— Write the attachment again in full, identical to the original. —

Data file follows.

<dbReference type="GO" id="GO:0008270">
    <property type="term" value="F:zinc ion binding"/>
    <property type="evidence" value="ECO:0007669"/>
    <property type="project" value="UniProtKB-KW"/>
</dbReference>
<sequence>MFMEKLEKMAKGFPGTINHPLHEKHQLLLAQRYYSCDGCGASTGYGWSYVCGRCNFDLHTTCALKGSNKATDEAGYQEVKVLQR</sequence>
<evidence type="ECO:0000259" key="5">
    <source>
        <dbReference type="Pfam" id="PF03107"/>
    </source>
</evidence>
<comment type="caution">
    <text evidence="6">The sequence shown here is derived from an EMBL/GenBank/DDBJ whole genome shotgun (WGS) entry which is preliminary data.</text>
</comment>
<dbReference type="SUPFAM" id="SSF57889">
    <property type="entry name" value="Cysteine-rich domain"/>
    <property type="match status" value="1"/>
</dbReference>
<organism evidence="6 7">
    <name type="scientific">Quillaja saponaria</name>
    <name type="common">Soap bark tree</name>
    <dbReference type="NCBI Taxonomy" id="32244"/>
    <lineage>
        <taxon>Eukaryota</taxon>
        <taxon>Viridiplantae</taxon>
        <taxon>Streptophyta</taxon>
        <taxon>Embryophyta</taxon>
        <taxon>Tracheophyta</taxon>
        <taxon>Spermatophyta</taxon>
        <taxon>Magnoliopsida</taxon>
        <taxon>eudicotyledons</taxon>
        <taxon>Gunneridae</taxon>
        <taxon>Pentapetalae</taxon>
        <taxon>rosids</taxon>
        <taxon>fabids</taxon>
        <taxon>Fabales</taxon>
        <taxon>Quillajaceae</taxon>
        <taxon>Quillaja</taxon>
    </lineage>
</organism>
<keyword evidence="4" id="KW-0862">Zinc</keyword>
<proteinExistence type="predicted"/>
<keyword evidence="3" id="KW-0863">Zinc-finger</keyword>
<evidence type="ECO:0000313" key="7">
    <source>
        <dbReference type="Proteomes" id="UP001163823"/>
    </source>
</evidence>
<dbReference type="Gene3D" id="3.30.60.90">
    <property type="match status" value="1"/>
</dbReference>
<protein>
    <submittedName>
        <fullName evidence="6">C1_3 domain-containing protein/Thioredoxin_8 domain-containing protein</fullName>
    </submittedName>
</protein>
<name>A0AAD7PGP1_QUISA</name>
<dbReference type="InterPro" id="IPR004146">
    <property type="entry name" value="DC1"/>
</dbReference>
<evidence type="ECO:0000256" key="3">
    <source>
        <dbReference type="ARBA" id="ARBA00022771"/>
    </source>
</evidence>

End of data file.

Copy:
<dbReference type="GO" id="GO:0008270">
    <property type="term" value="F:zinc ion binding"/>
    <property type="evidence" value="ECO:0007669"/>
    <property type="project" value="UniProtKB-KW"/>
</dbReference>
<sequence>MFMEKLEKMAKGFPGTINHPLHEKHQLLLAQRYYSCDGCGASTGYGWSYVCGRCNFDLHTTCALKGSNKATDEAGYQEVKVLQR</sequence>
<evidence type="ECO:0000259" key="5">
    <source>
        <dbReference type="Pfam" id="PF03107"/>
    </source>
</evidence>
<comment type="caution">
    <text evidence="6">The sequence shown here is derived from an EMBL/GenBank/DDBJ whole genome shotgun (WGS) entry which is preliminary data.</text>
</comment>
<dbReference type="SUPFAM" id="SSF57889">
    <property type="entry name" value="Cysteine-rich domain"/>
    <property type="match status" value="1"/>
</dbReference>
<organism evidence="6 7">
    <name type="scientific">Quillaja saponaria</name>
    <name type="common">Soap bark tree</name>
    <dbReference type="NCBI Taxonomy" id="32244"/>
    <lineage>
        <taxon>Eukaryota</taxon>
        <taxon>Viridiplantae</taxon>
        <taxon>Streptophyta</taxon>
        <taxon>Embryophyta</taxon>
        <taxon>Tracheophyta</taxon>
        <taxon>Spermatophyta</taxon>
        <taxon>Magnoliopsida</taxon>
        <taxon>eudicotyledons</taxon>
        <taxon>Gunneridae</taxon>
        <taxon>Pentapetalae</taxon>
        <taxon>rosids</taxon>
        <taxon>fabids</taxon>
        <taxon>Fabales</taxon>
        <taxon>Quillajaceae</taxon>
        <taxon>Quillaja</taxon>
    </lineage>
</organism>
<keyword evidence="4" id="KW-0862">Zinc</keyword>
<proteinExistence type="predicted"/>
<keyword evidence="3" id="KW-0863">Zinc-finger</keyword>
<evidence type="ECO:0000313" key="7">
    <source>
        <dbReference type="Proteomes" id="UP001163823"/>
    </source>
</evidence>
<dbReference type="Gene3D" id="3.30.60.90">
    <property type="match status" value="1"/>
</dbReference>
<protein>
    <submittedName>
        <fullName evidence="6">C1_3 domain-containing protein/Thioredoxin_8 domain-containing protein</fullName>
    </submittedName>
</protein>
<name>A0AAD7PGP1_QUISA</name>
<dbReference type="InterPro" id="IPR004146">
    <property type="entry name" value="DC1"/>
</dbReference>
<evidence type="ECO:0000256" key="3">
    <source>
        <dbReference type="ARBA" id="ARBA00022771"/>
    </source>
</evidence>